Irish vote to reject inquiries amendment
A proposed amendment offering the Irish parliament more powers to set up inquiries into matters of public importance has been rejected by voters.
The referendum on Houses of the Oireachtas inquiries was rejected by a majority of more than 116,000 votes.
Voters going to the polls to choose a new Irish president last Thursday, were also asked to vote on the amendment.
A second proposed amendment on reducing judges' pay passed easily.
In a statement, the Irish government said it welcomed the passing of the 29th amendment on judges' pay.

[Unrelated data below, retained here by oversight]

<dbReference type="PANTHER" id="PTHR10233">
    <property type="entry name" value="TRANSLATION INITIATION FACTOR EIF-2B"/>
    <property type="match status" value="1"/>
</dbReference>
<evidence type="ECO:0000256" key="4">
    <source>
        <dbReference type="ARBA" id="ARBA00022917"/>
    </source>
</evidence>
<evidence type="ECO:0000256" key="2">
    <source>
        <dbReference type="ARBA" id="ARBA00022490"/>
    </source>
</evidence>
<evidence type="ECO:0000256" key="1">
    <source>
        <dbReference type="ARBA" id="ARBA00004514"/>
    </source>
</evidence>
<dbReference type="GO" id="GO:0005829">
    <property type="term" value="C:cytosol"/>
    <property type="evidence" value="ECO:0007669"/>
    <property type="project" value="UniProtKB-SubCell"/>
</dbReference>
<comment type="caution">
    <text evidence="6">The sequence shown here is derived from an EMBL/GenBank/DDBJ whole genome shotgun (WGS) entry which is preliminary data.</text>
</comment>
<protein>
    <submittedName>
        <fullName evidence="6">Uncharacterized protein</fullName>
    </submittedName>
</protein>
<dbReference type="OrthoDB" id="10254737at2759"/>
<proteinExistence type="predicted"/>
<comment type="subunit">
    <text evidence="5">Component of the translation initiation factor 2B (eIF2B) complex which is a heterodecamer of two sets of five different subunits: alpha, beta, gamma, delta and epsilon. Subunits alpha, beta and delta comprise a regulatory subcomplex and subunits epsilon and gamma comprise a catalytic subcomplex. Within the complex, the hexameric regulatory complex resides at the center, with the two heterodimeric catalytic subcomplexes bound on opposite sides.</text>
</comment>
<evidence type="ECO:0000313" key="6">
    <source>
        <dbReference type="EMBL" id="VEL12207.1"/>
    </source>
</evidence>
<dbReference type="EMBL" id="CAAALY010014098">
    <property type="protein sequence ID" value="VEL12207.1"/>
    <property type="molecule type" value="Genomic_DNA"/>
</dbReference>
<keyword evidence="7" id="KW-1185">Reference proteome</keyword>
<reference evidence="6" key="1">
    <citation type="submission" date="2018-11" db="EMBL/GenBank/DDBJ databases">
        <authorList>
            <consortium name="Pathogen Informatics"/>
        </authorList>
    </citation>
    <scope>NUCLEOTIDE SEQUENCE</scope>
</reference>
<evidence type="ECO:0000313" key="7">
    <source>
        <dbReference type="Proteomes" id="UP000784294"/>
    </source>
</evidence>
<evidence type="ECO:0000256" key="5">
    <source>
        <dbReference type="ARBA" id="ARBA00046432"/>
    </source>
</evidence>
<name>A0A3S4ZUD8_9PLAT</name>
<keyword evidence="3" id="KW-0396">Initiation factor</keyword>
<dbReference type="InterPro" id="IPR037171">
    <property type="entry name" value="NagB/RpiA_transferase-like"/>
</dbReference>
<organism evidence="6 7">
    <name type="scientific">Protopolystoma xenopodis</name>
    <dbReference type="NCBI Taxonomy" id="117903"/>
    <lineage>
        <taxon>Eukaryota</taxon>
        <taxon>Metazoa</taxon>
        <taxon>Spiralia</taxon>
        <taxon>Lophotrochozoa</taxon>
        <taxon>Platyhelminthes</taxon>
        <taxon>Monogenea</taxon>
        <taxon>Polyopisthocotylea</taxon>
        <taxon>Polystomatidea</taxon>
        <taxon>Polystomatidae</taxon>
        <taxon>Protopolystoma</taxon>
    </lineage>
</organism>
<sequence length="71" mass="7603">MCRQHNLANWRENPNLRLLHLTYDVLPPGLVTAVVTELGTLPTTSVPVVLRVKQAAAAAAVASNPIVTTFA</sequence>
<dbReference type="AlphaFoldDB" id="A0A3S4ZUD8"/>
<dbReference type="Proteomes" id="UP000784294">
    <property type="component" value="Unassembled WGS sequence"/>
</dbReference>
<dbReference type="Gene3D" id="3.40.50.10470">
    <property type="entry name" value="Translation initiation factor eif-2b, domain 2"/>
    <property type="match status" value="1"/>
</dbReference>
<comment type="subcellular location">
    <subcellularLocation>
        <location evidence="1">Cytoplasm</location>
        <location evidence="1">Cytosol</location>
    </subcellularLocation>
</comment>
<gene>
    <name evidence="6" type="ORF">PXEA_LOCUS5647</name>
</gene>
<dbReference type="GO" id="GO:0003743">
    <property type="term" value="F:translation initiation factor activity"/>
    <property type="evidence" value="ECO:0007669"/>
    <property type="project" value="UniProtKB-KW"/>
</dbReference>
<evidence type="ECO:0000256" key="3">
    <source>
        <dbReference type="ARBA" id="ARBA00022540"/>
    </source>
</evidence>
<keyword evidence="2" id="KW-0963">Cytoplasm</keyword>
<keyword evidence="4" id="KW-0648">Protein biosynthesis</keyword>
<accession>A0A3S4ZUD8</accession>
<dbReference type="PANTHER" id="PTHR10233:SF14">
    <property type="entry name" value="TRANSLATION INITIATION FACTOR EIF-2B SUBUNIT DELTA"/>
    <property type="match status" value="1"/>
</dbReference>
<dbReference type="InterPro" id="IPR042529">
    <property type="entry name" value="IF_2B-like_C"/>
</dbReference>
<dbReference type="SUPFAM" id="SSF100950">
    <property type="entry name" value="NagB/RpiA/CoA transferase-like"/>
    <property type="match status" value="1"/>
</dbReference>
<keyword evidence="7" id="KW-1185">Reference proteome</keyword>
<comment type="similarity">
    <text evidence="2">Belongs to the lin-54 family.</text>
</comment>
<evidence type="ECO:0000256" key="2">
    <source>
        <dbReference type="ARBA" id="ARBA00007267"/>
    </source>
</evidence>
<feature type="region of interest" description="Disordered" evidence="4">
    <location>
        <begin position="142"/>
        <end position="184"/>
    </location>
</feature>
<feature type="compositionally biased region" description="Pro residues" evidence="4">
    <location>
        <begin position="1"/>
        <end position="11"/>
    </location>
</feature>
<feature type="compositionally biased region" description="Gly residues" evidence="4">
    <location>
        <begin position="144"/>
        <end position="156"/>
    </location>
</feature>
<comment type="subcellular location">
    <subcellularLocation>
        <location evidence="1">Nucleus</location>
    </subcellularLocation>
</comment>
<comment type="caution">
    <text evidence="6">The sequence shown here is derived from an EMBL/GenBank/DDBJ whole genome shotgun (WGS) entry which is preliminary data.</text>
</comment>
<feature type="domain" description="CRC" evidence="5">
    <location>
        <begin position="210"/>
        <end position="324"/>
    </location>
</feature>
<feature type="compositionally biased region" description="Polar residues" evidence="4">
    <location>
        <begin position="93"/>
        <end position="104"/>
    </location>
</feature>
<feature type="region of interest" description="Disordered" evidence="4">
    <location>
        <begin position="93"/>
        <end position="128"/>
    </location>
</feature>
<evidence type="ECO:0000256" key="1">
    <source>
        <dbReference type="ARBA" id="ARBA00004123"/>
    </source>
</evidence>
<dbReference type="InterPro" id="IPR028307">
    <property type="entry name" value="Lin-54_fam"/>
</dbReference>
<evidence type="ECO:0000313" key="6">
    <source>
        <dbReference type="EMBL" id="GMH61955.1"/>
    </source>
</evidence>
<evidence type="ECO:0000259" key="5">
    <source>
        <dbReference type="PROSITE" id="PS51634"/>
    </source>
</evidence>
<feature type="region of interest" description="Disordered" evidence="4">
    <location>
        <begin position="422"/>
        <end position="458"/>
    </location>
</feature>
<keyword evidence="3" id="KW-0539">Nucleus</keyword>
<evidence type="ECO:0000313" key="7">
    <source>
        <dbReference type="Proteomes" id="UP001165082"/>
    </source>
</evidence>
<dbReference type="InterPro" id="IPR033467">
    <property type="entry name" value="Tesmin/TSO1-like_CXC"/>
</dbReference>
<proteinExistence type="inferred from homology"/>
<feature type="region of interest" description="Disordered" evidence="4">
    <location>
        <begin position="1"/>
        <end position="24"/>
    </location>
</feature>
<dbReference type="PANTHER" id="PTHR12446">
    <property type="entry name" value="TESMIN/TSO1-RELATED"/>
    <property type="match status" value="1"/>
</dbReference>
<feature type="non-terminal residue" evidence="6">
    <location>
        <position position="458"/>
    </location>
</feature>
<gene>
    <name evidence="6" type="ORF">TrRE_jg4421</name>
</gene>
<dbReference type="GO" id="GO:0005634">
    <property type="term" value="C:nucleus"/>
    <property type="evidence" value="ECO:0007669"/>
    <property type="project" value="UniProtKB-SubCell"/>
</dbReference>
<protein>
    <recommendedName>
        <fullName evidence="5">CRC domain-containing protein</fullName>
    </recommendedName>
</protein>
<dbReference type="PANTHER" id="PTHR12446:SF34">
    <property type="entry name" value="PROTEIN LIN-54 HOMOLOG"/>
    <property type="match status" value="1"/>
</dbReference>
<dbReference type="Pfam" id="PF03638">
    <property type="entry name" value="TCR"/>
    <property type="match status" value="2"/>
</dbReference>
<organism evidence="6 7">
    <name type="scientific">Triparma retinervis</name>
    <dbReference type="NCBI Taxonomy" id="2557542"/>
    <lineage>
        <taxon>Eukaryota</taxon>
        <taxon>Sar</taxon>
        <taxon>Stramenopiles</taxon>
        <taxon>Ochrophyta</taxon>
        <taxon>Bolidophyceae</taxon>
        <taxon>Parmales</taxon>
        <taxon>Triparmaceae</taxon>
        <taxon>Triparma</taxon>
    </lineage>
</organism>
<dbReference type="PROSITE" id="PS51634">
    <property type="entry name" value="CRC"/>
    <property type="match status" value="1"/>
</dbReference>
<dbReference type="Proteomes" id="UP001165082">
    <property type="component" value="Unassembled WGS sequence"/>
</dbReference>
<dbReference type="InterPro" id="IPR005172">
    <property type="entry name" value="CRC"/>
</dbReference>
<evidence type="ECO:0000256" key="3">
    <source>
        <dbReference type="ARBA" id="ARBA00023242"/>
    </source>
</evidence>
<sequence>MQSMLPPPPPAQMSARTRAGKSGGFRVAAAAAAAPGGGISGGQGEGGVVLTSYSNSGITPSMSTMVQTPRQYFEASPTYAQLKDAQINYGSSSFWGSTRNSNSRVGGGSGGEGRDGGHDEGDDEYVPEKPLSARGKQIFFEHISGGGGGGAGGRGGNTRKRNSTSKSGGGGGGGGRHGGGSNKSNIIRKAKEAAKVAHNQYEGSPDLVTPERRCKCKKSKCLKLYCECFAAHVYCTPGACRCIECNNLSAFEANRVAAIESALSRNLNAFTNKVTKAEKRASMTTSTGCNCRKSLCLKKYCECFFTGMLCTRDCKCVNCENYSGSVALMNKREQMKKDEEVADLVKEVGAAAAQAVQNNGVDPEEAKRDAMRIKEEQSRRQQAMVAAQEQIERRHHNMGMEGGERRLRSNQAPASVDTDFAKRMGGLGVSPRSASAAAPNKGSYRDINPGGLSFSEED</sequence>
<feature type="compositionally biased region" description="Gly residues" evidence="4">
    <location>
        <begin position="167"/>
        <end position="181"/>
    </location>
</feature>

However, it said it was "disappointing" the 30th amendment on Oireachtas inquiries had been "narrowly defeated".
The government said it accepted the people's decision and would "reflect and carefully consider" the vote outcome.
The result on the Oireachtas Inquiries came as a blow to the government, which was seeking to overturn a High Court judgement made in 2000 which stopped an Oireachtas inquiry into the fatal shooting of John Carthy at Abbeylara, County Longford, during a stand-off with Irish police.
A total of 1,785,208 people voted on the amendment with 928,175 voting against and 812,008 voting in favour - a majority of 116,167.
Some 5,000 people who voted on the presidential election decided not to vote on the amendment.